Remembering them all, 15 years later
It’s not hyperbole to suggest that the history of American security can be divided into two periods: before 9/11 and after 9/11.
On Sunday, Southern Marylanders will join the nation as we remember the 2,996 lives lost in the terror attacks of Sept. 11, 2001, including 343 firefighters and 72 law enforcement officers. More than 6,000 others were injured. It was the deadliest day in U.S. history for first responders. And in many ways, it changed us all forever.
Many of us who are adults can recall exactly where we were 15 years ago, that temperate Tuesday morning under a cloudless, cerulean-blue sky. A beautiful morning that turned horrific before Charles County had its second cup of coffee.
That awful day, terrorist hijackers deliberately crashed two commercial jets into the Twin Towers of the World Trade Center in New York, and another into the Pentagon. A handful of brave passengers stormed the cockpit of a fourth airliner and fought the terrorists, ultimately crashing the jet into a field in western Pennsylvania before it could turn into another guided missile. The first crash into the north tower, when the news broke, seemed like a bizarre, freak accident. How could air traffic control go so wrong? Was the pilot ill? What could have happened? When the second airliner slammed the south tower, sadly, sickly, we knew it was something else.
For those not already tuned in and unable to look away from the television, there were phone calls telling us to turn on the news, the shock and horror of the video and photos of the attack and the collapse of the Twin Towers, efforts to reach friends and loved ones feared to be in harm’s way, and trying to make sense of what had happened.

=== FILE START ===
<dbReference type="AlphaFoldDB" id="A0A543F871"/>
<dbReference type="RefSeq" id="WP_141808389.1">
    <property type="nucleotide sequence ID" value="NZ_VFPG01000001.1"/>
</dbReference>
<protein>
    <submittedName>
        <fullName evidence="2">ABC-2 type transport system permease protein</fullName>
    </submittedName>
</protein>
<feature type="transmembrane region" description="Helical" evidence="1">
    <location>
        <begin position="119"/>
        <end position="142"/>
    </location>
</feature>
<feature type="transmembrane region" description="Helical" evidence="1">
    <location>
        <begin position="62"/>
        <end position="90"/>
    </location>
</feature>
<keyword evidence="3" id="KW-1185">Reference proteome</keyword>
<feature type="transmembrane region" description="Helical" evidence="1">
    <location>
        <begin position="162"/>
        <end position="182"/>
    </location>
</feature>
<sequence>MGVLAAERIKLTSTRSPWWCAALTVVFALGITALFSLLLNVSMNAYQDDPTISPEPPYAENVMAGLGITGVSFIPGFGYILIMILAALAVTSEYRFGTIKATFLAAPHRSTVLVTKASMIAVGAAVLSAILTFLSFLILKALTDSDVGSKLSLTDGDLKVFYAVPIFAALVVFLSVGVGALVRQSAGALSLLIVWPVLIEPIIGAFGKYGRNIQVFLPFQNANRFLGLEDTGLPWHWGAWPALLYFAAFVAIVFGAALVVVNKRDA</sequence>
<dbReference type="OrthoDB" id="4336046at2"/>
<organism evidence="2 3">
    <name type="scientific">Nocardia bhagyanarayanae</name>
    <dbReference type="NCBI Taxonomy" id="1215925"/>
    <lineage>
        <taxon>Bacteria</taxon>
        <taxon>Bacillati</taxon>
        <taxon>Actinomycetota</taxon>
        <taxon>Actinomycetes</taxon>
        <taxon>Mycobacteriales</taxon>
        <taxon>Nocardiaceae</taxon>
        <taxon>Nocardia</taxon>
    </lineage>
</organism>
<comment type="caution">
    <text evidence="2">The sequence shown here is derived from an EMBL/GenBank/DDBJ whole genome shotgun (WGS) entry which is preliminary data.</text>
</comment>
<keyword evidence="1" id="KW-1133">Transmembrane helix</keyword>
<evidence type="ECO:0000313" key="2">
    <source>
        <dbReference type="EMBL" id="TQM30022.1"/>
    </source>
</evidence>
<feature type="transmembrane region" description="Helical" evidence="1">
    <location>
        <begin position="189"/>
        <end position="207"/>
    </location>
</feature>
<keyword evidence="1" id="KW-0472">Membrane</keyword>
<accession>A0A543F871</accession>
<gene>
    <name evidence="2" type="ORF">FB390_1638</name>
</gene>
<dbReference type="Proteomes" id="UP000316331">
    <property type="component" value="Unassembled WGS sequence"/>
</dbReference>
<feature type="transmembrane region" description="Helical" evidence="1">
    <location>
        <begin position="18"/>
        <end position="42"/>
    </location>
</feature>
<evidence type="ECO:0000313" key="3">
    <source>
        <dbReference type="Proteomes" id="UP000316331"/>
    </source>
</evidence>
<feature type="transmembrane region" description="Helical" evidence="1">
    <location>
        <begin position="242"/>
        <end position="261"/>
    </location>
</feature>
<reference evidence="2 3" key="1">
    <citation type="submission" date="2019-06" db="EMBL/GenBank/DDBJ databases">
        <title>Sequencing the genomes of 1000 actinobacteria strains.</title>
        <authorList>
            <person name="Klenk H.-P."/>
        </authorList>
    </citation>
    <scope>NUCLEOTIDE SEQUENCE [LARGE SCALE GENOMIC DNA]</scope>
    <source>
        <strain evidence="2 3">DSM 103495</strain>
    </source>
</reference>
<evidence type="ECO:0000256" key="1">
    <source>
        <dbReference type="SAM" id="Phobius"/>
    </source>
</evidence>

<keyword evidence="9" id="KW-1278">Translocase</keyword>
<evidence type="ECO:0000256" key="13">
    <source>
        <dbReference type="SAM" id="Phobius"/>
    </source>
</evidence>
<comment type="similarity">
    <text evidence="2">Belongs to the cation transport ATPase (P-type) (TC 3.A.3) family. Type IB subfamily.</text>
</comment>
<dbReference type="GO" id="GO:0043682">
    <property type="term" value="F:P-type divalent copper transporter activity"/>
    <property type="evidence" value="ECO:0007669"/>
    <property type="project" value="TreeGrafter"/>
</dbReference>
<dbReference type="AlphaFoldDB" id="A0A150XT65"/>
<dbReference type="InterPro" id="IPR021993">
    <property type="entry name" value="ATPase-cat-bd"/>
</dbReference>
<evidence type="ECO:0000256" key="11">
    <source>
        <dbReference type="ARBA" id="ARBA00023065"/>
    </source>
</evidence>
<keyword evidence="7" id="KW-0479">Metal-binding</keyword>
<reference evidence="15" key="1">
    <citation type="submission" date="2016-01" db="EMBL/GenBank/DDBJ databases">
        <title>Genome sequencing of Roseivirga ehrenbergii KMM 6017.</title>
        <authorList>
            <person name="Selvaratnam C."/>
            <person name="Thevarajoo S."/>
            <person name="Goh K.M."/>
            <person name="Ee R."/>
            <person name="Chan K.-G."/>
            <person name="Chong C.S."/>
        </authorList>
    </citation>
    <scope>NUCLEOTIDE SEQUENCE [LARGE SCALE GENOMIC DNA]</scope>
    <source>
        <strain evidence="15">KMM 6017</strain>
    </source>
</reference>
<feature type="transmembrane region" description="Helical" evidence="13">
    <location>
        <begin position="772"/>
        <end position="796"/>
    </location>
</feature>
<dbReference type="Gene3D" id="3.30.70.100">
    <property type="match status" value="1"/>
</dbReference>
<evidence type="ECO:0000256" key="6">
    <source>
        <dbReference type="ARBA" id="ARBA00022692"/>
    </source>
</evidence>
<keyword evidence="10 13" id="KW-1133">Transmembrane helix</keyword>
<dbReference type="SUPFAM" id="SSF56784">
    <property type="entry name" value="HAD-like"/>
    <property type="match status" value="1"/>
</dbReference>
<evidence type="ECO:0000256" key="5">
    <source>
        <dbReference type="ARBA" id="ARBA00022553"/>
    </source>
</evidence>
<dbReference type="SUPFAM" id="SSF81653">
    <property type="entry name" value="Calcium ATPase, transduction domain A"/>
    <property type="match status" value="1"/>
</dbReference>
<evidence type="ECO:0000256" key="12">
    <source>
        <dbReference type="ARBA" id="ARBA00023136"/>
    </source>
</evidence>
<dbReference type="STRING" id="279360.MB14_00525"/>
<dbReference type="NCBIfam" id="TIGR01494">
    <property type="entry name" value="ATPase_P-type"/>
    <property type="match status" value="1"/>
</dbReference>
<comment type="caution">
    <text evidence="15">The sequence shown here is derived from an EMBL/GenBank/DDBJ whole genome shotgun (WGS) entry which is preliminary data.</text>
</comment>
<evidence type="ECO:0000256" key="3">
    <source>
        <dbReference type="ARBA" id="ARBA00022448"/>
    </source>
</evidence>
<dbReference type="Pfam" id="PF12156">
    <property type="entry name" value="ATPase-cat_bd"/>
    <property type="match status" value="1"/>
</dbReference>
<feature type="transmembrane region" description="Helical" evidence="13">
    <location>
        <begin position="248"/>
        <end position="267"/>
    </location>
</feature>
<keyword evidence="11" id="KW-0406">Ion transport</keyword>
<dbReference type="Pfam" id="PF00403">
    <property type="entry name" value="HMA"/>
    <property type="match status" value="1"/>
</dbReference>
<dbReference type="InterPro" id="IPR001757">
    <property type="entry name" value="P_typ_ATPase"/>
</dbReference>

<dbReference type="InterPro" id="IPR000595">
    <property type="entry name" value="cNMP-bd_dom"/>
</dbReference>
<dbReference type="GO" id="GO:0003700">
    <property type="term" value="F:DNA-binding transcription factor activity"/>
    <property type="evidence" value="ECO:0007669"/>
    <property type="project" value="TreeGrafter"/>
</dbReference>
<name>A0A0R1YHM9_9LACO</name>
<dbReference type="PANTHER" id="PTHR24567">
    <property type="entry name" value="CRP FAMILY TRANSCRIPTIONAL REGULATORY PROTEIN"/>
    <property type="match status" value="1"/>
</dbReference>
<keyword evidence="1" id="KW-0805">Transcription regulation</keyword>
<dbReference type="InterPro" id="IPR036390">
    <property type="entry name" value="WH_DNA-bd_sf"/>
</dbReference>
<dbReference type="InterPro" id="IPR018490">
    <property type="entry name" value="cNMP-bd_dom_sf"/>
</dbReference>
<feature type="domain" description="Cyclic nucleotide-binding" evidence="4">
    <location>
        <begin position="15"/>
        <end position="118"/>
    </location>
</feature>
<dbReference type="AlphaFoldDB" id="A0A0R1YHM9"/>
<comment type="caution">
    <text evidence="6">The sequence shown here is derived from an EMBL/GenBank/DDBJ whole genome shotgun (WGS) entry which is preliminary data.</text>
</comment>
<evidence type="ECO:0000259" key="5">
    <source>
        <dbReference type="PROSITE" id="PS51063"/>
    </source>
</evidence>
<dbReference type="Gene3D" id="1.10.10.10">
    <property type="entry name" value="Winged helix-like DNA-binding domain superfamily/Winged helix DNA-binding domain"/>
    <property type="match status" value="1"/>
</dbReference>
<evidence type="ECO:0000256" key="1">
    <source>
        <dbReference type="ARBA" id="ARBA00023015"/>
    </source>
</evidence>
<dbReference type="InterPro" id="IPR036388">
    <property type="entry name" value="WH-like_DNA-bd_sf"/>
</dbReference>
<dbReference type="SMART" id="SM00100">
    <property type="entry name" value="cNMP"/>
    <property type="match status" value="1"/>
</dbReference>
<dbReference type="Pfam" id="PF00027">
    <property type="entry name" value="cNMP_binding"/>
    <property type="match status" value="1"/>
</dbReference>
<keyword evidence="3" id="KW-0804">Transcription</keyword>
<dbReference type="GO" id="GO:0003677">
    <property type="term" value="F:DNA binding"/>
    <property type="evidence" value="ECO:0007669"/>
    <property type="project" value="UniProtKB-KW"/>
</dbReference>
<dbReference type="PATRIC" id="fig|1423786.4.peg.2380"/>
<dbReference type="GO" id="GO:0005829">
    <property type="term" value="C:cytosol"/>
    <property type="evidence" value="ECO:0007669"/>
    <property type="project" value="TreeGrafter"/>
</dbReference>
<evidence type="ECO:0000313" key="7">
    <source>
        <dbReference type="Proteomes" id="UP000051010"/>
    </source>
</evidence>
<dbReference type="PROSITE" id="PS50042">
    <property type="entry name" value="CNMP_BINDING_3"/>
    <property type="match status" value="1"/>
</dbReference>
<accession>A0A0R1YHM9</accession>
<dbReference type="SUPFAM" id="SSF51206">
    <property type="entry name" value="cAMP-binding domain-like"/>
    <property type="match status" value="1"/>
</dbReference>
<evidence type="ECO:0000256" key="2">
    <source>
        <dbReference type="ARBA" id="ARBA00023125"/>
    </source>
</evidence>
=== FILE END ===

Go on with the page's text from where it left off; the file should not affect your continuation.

Then came the news that hit Southern Maryland most directly. Another jetliner — American Airlines Flight 77 — had crashed into the Pentagon, killing nine people from this area among the 125 who perished.
Kris Romeo Bishundat, 23, of Waldorf, was a Navy petty officer assigned to the Pentagon just three months before the attack.
Donna Marie Bowen, 42, of Waldorf, was a wife and mother of three and a Verizon telephone worker assigned to an Army budgeting office.
Sharon S. Carver, 38, of Waldorf, was a civilian accountant for the Army.
Angela M. Houtz, 27, of La Plata, was a civilian analyst with the Office of Naval Intelligence.
Shelley A. Marshall, 37, of Marbury, was a budget analyst with the Defense Intelligence Agency.
Gerard P. “Jerry” Moran Jr., 39, of Upper Marlboro, was an engineering contractor with the Navy and softball and powerlifting coach at St. Mary’s Ryken High School.
Marvin Roger Woods, 57, of Great Mills, was a retired Navy communications chief who worked as a civilian communications specialist at the Pentagon.
John D. Yamnicky Sr., 71, of Waldorf, was a retired Navy test pilot who was a passenger aboard the airliner.
Edmond Young Jr., 22, of Owings, was a civilian technician who was assisting a general with a computer problem when the airliner struck the building.
We remember them, and we honor them.
Articles in today’s paper feature reflections by locals on their experiences that day 15 years ago, and on what changed in the aftermath, as well as a local family aiming to keep the memory of one of our local 9/11 victims going strong.
Please take a moment Sunday to honor the five men and four women from Southern Maryland who lost their lives that day, among so many others, as well as the sacrifice and bravery of firefighters and law enforcement officers, and regular civilians. Also, take a moment to reflect on the national unity and resolve that developed in the wake of the worst terror attack on American soil. Remember in these times of strife and unrest, that we are, and always have been, more alike than we are different. Let that help us continue to heal.
And let us never forget.